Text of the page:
The Sienna’s long wheelbase handles highway travel with ease, and only larger seams and divots produce any loss of composure. AWD trims come with run-flat tires that usually have a negative impact on ride quality, but seem to have little effect here. Toyota’s attempt to prove the minivan doesn’t have to be a boring vehicle can be seen in the sporty SE trim’s 19-inch alloys and lower, sport-tuned suspension. It’s been designed to combat roll and lean while avoiding harsh rigidity that would ruin long-distance travel. This is accomplished adequately, but an increase of bump resonance can certainly be noted.

Over-assisted electronic steering takes away a lot of the fun, but it will take little tuning for Toyota to get it right. In fact, some testers consider the steering setup just fine already, imparting a pleasantly neutral feel at all speeds. You’ll just have to decide for yourself.

Cabin & Comfort

2011 Toyota Sienna

While controls are arranged well and within reach, there are several aspects of the interior that take away from the Sienna's overall ambiance – especially in the Base and LE trims. Hard plastics with no sound deadening seriously detract, as does the fake velvet upholstery. Moving up to the XLE, SE, or Limited trims definitely upgrades the feel to more appropriate levels with leather upholstery and sport-themed accents.

With the option of a 7- or 8-passenger configuration, the Sienna offers several options, including special second-row captain’s chairs for the Limited and AWD XLE trims, which Toyota calls Lounge Seating. These leather recliners even offer leg and foot support from a fold-out ottoman, with even the standard seating offering 23 inches of forward mobility, enough to make third-row passengers forget they’re in the third row.


2011 Toyota Sienna

Safety features follow the same lead as in the rest of the vehicle, with an abundance of standards. Dual front and front side airbags are complemented by curtain side and driver's knee airbags. Four-wheel antilock disc brakes get brake assist and an antiskid system, and traction control and daytime running lights are standard features as well.

NHTSA ratings aren’t yet available, but for 2010 the Sienna scored a five-star rating in all tests except rollover resistance, in which it was awarded four stars.

What Owners Think

Owners are very pleased with the engines – especially the V6 – and the overall comfort of the Sienna. While Toyota was attempting to make the minivan fun, they’ve fallen short of this goal, albeit with good intentions. The Base and LE trims feel a bit too cheap, and the SE isn’t sporty enough to be considered sporty, but the XLE and Limiteds are highly competent and comfortable examples for most people.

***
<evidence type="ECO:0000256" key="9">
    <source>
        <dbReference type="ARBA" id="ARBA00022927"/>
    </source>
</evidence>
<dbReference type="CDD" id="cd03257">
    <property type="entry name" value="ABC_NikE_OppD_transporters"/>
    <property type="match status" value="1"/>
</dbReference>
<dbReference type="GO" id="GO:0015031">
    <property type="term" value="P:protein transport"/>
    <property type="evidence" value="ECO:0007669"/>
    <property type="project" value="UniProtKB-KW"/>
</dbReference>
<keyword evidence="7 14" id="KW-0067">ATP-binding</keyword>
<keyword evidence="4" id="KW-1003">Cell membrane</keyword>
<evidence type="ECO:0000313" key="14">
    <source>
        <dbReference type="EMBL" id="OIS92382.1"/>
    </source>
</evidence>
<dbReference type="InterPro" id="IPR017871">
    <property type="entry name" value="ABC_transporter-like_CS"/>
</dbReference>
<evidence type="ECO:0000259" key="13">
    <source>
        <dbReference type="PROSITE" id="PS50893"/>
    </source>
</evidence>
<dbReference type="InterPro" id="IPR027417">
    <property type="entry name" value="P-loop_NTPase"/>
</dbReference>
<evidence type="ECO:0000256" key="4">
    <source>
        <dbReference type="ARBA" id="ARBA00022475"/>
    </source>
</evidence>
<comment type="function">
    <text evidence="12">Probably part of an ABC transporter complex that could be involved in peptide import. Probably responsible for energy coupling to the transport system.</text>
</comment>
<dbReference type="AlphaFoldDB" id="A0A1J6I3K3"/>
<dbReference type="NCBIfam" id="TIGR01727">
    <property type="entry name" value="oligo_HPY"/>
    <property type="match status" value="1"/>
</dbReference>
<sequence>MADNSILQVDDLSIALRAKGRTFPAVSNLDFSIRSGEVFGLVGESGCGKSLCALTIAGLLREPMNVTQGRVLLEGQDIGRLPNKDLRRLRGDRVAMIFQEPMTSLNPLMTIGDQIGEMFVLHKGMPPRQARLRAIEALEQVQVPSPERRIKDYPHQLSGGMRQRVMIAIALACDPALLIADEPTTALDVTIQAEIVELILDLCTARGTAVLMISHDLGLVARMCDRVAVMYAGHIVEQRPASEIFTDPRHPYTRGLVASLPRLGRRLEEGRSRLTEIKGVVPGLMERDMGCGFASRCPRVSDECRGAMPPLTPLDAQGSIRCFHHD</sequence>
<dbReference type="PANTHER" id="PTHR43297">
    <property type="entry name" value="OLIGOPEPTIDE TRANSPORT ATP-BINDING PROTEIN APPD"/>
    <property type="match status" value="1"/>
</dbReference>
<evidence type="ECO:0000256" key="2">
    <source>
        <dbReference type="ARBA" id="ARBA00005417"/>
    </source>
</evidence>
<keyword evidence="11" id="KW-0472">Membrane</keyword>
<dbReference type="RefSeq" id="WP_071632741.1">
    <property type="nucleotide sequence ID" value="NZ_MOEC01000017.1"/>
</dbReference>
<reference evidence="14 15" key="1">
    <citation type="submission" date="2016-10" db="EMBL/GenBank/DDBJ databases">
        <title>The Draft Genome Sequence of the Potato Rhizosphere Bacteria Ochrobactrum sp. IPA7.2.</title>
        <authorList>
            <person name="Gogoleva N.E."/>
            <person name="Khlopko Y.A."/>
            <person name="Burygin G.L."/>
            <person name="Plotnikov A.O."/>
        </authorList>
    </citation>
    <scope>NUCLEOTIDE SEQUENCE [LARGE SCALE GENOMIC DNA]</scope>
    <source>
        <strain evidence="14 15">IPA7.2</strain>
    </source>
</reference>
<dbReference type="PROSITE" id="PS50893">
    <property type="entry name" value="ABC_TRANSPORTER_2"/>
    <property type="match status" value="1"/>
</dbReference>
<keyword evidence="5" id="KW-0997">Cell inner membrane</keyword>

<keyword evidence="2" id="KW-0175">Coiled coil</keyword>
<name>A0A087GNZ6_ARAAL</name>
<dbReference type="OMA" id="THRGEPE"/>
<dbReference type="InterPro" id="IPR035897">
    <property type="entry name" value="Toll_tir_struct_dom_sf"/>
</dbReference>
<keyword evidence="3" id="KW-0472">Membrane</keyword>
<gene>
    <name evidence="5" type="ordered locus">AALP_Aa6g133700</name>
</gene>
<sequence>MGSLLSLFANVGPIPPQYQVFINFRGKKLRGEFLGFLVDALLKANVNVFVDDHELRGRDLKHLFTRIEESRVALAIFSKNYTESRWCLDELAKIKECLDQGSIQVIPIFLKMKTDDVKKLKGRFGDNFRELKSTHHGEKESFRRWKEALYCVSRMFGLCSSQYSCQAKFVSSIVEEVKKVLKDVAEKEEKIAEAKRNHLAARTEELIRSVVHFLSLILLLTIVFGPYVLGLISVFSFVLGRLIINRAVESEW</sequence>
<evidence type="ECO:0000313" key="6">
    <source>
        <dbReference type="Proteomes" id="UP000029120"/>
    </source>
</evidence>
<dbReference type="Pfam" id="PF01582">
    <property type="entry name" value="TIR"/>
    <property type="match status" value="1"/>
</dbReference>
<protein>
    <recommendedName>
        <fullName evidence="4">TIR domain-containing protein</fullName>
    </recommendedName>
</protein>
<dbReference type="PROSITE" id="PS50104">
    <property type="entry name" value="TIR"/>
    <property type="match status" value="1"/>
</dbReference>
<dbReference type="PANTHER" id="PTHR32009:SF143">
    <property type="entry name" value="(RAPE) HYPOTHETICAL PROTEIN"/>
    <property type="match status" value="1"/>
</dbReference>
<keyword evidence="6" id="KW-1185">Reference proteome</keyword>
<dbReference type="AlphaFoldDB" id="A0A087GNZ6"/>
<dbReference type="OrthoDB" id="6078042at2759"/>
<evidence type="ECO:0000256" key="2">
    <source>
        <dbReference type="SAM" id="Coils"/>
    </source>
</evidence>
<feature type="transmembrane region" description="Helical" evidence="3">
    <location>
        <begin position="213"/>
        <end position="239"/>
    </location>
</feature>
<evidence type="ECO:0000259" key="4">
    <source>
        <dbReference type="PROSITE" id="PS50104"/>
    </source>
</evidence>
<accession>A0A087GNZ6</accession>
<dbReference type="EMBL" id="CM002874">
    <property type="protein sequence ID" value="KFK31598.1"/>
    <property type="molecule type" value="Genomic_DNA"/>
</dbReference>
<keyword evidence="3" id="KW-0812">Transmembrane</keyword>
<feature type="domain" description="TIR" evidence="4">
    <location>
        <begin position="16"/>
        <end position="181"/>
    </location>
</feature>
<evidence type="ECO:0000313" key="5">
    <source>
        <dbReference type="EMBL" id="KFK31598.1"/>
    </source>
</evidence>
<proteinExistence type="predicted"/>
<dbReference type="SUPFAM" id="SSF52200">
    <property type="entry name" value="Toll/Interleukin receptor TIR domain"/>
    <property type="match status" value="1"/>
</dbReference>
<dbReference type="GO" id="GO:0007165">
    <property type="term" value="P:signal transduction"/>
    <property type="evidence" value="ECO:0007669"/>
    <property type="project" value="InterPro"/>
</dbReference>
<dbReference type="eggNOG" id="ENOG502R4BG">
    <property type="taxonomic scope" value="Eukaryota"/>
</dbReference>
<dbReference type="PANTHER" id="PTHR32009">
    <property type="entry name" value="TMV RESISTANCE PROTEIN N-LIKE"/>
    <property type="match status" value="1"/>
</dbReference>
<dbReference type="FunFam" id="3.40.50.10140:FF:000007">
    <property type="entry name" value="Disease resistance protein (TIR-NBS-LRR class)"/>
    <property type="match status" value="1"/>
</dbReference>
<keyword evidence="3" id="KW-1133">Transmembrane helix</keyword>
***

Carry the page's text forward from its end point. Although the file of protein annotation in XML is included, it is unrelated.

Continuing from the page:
A CarGurus contributor since 2008, Michael started his career writing about cars with the SCCA - winning awards during his time as editor of Top End magazine. Since then, his journalistic travels have taken him from NY to Boston to CA, completing a cross-country tour on a restored vintage Suzuki. While his preference is for fine German automobiles - and the extra leg room they so often afford - his first automobile memories center around impromptu Mustang vs. Corvette races down the local highway, in the backseat of his father's latest acquisition.

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Toyota Sienna Questions


The Motor For The Electronic Power Steering Makes A "whining" Noise.

The motor for the Electronic Power Steering makes a "whining" noise every time I turn the steering wheel. Is this normal? There is no loss of power or function. It is a very low grade sound and seem...

187 views with 7 answers (last answer 2 weeks ago)

Toyota Sienna 2011 Limited

The overhead sliding door switch does not work foe passenger side sliding door. What might be the problem?

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My Interior Lights Randomly Go On

My interior lights have randomly started going on, they don't stay on though

46 views with 2 answers (last answer 2 months ago)

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I bought the van new and this has never been there before. There is no reference in the manual.

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Do You'll Ship To Trinidad